One of the most challenging railway projects was FS2600. This was a new track circuit to overcome compatibility problems with the new channel tunnel trains and the existing 50Hz track circuits. The problem being that the timescales for the project were impossibly tight.
My involvement began at the very start of the project when I produced simulations of the existing railway and tried various track circuiting ideas to derive a working frequency range. From this I developed a method to use the core of an existing track circuit. This could not involve software changes as the timescales would not allow the production of SIL4 software.
Instead the incoming signal was heterodyned down to baseband. This is a useful DSP technique as it makes sharper filters easier. The trade-off is that noise can alias in so you need a filter before heterodyning as well as the filters after. I designed all of these filters, 21 orders in total.
The front filter was a real LC ladder, but re-arranged to fail-safe principles. The post heterodyning filters were also LC ladders but with gyrators providing the inductors. The reason for taking this approach was to allow an FMEA to be performed, something that would have been problematic with a filter IC. Plus stability and second sourcing was a concern with filter ICs. The gyrators used one dual TL071 per inductor and were very stable. Changes in gyrator resistor values had very little effect on filter performance. This is not like filter ICs but it is as should be expected. LC ladders are very tolerant of component changes which is all gyrator resistor changes are at the end of the day.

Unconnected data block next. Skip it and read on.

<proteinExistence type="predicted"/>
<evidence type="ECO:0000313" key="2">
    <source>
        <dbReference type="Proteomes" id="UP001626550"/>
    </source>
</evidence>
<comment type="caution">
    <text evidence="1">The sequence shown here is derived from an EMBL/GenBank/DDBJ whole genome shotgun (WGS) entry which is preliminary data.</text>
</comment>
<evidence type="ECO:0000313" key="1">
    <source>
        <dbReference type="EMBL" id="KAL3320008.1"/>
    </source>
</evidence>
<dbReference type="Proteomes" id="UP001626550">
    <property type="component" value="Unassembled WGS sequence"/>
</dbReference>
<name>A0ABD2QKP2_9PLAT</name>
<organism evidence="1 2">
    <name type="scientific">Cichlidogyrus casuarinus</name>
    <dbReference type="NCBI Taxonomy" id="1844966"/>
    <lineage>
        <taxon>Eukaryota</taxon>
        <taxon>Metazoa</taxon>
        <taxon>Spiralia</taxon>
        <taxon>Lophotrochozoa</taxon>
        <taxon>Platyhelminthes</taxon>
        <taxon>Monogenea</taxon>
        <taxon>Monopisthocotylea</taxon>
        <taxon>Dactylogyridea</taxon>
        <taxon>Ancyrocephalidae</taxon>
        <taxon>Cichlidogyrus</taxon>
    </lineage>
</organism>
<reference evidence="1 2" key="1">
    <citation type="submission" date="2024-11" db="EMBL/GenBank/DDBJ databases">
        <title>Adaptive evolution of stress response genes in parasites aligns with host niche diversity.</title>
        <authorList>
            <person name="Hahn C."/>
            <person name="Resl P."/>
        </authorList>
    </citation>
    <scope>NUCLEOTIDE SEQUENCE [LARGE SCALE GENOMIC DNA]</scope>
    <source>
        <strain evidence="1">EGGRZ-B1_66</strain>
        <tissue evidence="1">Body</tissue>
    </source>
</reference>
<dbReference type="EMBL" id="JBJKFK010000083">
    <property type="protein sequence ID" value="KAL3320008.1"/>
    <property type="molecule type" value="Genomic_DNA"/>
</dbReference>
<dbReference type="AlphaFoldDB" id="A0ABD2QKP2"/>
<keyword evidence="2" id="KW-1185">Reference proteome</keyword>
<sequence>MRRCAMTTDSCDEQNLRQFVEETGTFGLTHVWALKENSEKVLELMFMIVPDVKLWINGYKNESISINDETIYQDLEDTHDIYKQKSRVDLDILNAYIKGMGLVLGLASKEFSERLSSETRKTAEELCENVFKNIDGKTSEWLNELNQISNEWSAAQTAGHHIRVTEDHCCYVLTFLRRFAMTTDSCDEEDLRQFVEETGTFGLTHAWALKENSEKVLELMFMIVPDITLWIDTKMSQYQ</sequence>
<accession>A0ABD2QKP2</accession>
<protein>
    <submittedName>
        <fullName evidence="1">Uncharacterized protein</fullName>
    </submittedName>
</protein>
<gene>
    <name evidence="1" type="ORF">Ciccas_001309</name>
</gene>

The system level design is also interesting and was the subject of a paper I co-wrote for the IRSE Aspect 95 conference, and which was also presented at 2 other venues. Unlike other track circuits the set up procedure for FS2600 was mathematically proven. This is not to say the setup procedure was difficult, only two readings were required with a final measurement for a cross-check.
However the set up procedure required a calculator which was deemed not to be acceptable and the time scales did not allow for type approval etc. for a custom meter. The solution I came up with to divide the second reading by the first was an analogue calculator, a 10 turn pot. The pot was adjusted on the first reading to give a value of 1. Then the second reading could be read directly off a standard meter. As the set up box now consisted of a standard DVM and passive components then no EMI testing was required and the time scales were met.